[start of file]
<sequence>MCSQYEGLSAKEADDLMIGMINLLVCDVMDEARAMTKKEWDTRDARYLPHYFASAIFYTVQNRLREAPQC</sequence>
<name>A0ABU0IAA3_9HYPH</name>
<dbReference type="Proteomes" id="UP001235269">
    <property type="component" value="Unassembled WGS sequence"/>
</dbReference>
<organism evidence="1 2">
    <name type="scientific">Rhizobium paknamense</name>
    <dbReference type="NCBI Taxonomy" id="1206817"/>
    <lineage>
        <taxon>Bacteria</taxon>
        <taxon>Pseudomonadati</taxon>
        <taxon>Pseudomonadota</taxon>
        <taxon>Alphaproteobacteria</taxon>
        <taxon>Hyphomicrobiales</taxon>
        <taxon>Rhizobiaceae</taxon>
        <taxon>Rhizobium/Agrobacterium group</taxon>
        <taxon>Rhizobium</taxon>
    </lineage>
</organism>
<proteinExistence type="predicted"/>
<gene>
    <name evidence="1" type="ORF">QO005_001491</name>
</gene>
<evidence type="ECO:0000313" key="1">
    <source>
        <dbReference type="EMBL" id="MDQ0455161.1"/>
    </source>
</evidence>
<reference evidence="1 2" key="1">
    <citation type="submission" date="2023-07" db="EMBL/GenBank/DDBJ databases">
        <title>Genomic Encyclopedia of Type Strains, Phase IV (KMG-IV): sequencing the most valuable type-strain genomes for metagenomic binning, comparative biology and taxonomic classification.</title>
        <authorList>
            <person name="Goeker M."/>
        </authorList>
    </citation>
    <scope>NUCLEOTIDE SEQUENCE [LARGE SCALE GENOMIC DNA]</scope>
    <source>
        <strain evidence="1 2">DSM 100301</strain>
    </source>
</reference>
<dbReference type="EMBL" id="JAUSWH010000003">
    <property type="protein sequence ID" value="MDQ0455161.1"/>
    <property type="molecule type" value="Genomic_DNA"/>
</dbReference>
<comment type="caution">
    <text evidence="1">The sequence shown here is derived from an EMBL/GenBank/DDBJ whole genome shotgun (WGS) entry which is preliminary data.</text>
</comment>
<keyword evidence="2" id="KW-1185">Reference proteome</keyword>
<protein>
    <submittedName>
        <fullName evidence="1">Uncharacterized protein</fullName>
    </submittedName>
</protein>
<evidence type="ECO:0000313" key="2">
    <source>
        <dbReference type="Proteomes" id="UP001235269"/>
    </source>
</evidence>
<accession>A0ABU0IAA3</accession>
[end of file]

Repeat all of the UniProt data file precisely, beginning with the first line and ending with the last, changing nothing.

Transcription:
<sequence>MCSQYEGLSAKEADDLMIGMINLLVCDVMDEARAMTKKEWDTRDARYLPHYFASAIFYTVQNRLREAPQC</sequence>
<name>A0ABU0IAA3_9HYPH</name>
<dbReference type="Proteomes" id="UP001235269">
    <property type="component" value="Unassembled WGS sequence"/>
</dbReference>
<organism evidence="1 2">
    <name type="scientific">Rhizobium paknamense</name>
    <dbReference type="NCBI Taxonomy" id="1206817"/>
    <lineage>
        <taxon>Bacteria</taxon>
        <taxon>Pseudomonadati</taxon>
        <taxon>Pseudomonadota</taxon>
        <taxon>Alphaproteobacteria</taxon>
        <taxon>Hyphomicrobiales</taxon>
        <taxon>Rhizobiaceae</taxon>
        <taxon>Rhizobium/Agrobacterium group</taxon>
        <taxon>Rhizobium</taxon>
    </lineage>
</organism>
<proteinExistence type="predicted"/>
<gene>
    <name evidence="1" type="ORF">QO005_001491</name>
</gene>
<evidence type="ECO:0000313" key="1">
    <source>
        <dbReference type="EMBL" id="MDQ0455161.1"/>
    </source>
</evidence>
<reference evidence="1 2" key="1">
    <citation type="submission" date="2023-07" db="EMBL/GenBank/DDBJ databases">
        <title>Genomic Encyclopedia of Type Strains, Phase IV (KMG-IV): sequencing the most valuable type-strain genomes for metagenomic binning, comparative biology and taxonomic classification.</title>
        <authorList>
            <person name="Goeker M."/>
        </authorList>
    </citation>
    <scope>NUCLEOTIDE SEQUENCE [LARGE SCALE GENOMIC DNA]</scope>
    <source>
        <strain evidence="1 2">DSM 100301</strain>
    </source>
</reference>
<dbReference type="EMBL" id="JAUSWH010000003">
    <property type="protein sequence ID" value="MDQ0455161.1"/>
    <property type="molecule type" value="Genomic_DNA"/>
</dbReference>
<comment type="caution">
    <text evidence="1">The sequence shown here is derived from an EMBL/GenBank/DDBJ whole genome shotgun (WGS) entry which is preliminary data.</text>
</comment>
<keyword evidence="2" id="KW-1185">Reference proteome</keyword>
<protein>
    <submittedName>
        <fullName evidence="1">Uncharacterized protein</fullName>
    </submittedName>
</protein>
<evidence type="ECO:0000313" key="2">
    <source>
        <dbReference type="Proteomes" id="UP001235269"/>
    </source>
</evidence>
<accession>A0ABU0IAA3</accession>